Nigeria: Curtailing the Spread of H1n1virus

2 February 2010

The Federal Ministry of Health on Monday January 18, 2010, confirmed the first Nigerian to die from the H1N1 virus, or swine 'flu. The case involved a 38-year-old female in Lagos who tested positive to the virus. The lady who had a history of travel to the United States three months earlier developed a respiratory tract infection six weeks after returning to Nigeria and died on Tuesday January 5, 2010 at a hospital on Victoria Island, Lagos. So far, about twenty-seven countries have been hit by swine flu.

In its latest update, the Federal Ministry of Health reported eleven laboratory-confirmed cases of H1N1 influenza, including the January 5 fatality. Following the death of the female patient, a total of 52 samples of swabs from those who had close contact with the deceased were taken to the laboratory. Eight out of the forty-six tested positive to the virus. The death recorded from the disease and the statistics of laboratory-confirmed cases indicate that swine flu is finally here in Nigeria.
It is not unlikely that the rate of fatality and infection is higher than the figures officially released by the Federal Ministry of Health considering the fact that the country at present lacks adequate testing facilities and limited access of many Nigerians to healthcare. Many could have also died from the disease without being diagnosed of the virus owing to the widespread ignorance about symptoms of the influenza not only among the general population, but also by some community health workers, particularly at the primary level of the healthcare delivery system in the country.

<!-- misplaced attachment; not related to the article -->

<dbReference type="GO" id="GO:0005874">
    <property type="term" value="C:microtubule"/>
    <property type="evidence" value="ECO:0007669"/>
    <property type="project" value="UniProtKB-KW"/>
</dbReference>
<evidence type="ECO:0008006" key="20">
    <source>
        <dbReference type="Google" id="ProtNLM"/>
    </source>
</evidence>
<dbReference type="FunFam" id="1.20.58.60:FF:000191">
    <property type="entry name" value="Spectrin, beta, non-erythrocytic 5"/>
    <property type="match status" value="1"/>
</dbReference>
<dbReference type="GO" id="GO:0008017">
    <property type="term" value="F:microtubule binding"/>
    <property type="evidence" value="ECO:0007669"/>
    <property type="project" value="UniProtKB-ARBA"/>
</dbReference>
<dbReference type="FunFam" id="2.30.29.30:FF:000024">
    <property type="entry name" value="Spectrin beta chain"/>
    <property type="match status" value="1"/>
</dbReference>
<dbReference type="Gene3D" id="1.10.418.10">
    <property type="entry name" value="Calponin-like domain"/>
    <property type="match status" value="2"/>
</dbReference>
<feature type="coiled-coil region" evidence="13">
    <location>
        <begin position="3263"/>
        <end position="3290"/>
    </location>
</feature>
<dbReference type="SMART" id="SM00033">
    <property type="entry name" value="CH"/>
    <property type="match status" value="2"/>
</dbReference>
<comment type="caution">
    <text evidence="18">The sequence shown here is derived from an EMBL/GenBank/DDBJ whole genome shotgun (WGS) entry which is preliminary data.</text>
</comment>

While it was proper for the Honourable Minster of Health, Professor Babatunde Osotimehin, to urge Nigerians who present symptoms of the disease to report at the healthcare delivery centre nearest to them for proper medical attention, we observe that this can only be done if people to who the message is directed have the knowledge of what the symptoms are. The first case of fatality was diagnosed with some of the suspect symptoms and others including pneumonia, shortness of breath and respiratory distress. The profusion of these symptoms and their variability both call for extensive public enlightenment on the common warning signs of the disease to look out for, and the preventive measures.

Although we appreciate the recent release of money by the Federal Ministry of Health to combat the spread of the disease, the latest death and the spate of infection among Nigerians could have been averted, or managed better, if such funds were made available for the same purpose when the first case of the influenza was recorded last year involving a 9-year-old American resident in Lagos. Those entrusted with responsibility of managing the funds should apply them judiciously by immediately acquiring vaccines and not wait until we are confronted with an epidemic in the country. Public enlightenment should focus on the rural populace among whom health education is low.

We recommend increase in the number of testing facilities and centres to make them widely available across the country. The services could be extended to major airports in the country for prompt screening and testing of visitors coming from swine flu-prone countries. Nigerians returning from such areas should be thoroughly screened and closely monitored until their status is confirmed. We urge government to generally increase access of Nigerians to healthcare delivery in the country and encourage awareness of health risks among citizens.